Townsend to talk about red tides, changes in Gulf of Maine
WALPOLE, Maine — David Townsend will present “Red Tides, Unusual Plankton Blooms, and Recent Changes in the Oceanography in the Gulf of Maine” at 10:30 a.m. Friday, Aug. 2, in Brooke Hall at the University of Maine Darling Marine Center.
In addition to highlighting his research in the dynamic, biologically productive Gulf of Maine, the professor of oceanography will share findings from his recent work on oceanographic cruises.
His talk will focus on red tides, which are algal blooms that cause paralytic shellfish poisoning (PSP), and why they occur in the context of Maine’s changing oceanography. For more than 35 years, Townsend has examined biological and physical relationships of phytoplankton, zooplankton and larval fish in the Gulf of Maine region.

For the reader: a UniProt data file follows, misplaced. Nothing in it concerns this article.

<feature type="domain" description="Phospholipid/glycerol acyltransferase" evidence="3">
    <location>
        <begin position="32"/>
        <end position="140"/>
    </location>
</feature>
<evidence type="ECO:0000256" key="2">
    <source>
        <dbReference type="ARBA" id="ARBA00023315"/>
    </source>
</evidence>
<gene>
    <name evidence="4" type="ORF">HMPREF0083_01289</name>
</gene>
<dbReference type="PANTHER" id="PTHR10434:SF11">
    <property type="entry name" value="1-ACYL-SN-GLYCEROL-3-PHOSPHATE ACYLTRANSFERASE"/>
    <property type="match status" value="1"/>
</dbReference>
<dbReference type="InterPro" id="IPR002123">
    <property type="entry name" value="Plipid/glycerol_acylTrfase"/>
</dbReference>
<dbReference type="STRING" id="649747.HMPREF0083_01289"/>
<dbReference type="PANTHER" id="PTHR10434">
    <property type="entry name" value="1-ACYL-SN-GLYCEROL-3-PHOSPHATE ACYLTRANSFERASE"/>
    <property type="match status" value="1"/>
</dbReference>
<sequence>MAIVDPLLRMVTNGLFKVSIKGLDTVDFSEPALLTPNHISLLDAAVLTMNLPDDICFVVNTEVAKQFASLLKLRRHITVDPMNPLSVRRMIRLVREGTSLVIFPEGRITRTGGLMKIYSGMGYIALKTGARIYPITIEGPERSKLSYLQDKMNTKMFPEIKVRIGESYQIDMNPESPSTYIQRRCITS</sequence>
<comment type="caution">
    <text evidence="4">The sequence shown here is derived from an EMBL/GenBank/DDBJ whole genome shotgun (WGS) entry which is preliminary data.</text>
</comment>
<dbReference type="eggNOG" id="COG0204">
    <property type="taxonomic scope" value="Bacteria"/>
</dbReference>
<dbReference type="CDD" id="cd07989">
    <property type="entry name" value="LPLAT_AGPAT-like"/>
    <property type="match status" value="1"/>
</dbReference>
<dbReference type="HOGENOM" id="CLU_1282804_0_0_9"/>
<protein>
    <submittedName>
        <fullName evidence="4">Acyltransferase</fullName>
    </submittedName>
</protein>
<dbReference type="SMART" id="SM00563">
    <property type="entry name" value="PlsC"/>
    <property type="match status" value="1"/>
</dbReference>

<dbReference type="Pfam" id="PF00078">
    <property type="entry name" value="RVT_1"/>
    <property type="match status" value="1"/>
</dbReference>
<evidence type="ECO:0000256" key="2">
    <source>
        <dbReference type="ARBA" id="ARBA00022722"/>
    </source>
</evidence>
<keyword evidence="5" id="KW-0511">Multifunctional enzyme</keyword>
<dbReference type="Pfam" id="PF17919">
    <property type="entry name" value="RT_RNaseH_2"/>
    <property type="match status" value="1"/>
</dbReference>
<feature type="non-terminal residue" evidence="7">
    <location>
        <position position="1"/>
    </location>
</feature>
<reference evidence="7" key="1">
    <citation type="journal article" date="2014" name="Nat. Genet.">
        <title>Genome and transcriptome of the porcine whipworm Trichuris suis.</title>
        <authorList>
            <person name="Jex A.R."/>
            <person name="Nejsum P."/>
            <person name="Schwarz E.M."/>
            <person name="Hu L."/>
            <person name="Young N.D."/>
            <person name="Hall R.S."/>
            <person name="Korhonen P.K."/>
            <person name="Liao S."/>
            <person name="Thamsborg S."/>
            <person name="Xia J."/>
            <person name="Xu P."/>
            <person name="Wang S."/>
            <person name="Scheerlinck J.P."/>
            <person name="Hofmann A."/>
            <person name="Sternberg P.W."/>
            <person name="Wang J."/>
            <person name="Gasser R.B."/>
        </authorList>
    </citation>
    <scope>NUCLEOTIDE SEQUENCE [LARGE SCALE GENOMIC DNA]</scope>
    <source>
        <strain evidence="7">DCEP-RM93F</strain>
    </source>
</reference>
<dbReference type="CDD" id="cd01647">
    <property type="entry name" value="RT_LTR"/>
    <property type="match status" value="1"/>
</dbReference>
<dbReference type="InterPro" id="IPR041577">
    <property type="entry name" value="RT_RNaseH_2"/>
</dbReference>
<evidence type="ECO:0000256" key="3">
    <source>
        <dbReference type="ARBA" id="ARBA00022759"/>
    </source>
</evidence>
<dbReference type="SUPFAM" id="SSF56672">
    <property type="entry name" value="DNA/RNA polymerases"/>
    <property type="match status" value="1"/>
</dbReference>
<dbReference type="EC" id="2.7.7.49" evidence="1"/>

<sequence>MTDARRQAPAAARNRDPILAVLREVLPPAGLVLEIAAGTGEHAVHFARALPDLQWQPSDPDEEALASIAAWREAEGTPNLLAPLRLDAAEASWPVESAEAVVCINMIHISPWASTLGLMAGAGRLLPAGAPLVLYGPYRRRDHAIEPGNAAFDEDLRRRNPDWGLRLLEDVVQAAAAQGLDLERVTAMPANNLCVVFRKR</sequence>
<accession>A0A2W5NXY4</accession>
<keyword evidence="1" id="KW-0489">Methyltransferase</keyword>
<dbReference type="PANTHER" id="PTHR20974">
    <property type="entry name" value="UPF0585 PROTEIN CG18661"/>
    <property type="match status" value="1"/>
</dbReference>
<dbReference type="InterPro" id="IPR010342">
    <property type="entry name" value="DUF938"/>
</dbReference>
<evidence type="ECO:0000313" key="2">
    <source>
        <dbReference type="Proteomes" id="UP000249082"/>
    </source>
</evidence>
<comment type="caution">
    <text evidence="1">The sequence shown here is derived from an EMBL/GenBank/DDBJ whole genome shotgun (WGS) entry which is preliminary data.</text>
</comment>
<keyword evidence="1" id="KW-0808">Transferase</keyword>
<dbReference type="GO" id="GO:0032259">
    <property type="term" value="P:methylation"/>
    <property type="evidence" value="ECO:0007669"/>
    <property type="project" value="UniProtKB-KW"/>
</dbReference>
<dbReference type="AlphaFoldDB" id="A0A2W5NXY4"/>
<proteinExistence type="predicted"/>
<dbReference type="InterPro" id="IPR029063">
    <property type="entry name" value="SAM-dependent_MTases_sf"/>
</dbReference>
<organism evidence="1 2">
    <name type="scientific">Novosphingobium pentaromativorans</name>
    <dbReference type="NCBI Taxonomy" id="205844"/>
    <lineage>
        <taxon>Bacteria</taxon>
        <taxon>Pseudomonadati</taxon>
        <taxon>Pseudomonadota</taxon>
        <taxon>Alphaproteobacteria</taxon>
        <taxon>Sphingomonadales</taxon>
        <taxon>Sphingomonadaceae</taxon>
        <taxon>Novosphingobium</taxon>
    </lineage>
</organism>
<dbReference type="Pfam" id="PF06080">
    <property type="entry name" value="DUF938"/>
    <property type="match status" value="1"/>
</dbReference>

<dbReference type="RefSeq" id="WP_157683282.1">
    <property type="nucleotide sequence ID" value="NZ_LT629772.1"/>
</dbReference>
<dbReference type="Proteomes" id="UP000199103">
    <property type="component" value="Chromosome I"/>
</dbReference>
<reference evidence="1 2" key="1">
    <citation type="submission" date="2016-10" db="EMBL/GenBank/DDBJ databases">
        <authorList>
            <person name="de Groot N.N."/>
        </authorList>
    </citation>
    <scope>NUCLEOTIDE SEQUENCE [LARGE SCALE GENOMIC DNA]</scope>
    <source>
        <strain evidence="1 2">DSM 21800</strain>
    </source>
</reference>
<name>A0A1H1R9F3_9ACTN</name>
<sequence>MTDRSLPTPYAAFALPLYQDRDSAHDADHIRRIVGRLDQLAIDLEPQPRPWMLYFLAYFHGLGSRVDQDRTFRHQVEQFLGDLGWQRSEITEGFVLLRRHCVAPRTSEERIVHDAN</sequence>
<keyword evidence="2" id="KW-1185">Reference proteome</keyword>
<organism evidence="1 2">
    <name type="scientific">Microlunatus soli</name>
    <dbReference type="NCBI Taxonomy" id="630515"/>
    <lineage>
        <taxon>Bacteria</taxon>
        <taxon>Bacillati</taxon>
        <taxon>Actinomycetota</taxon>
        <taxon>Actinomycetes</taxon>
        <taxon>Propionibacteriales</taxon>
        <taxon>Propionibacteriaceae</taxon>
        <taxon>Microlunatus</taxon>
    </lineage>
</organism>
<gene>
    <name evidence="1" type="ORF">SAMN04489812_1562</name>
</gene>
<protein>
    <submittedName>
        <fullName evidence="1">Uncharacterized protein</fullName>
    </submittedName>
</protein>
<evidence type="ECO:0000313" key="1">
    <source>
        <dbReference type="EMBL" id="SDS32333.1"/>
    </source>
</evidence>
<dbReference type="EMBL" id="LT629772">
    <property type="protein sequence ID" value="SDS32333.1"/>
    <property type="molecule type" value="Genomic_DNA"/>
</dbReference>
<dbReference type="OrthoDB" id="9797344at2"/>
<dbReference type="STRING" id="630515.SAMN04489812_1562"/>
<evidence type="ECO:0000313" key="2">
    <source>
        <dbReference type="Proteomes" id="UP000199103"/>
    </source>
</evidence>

Townsend also is director of UMaine’s School of Marine Sciences (SMS). With more than 85 faculty and professional research staff, SMS has the largest concentration of marine experts in Maine and one of the strongest programs in the United States.
SMS faculty are based at the Darling Marine Center in Walpole, as well as at the main campus in Orono and at the Gulf of Maine Research Institute in Portland. SMS faculty have expertise in almost all areas of marine sciences, including marine biology, oceanography, marine policy and aquaculture, and train more than 50 graduate students and nearly 300 undergraduate students each year.
This free, public talk is part of the DMC’s science seminar series that features SMS faculty, students and alumni. Talks, which are held Fridays through Aug. 16, provide opportunities to discuss current marine research that advances understanding of marine ecosystems and the human communities that are part of them.
Visit dmc.umaine.edu for the list of featured speakers and topics. For more information or to request a reasonable accommodation, call 207.563.8135.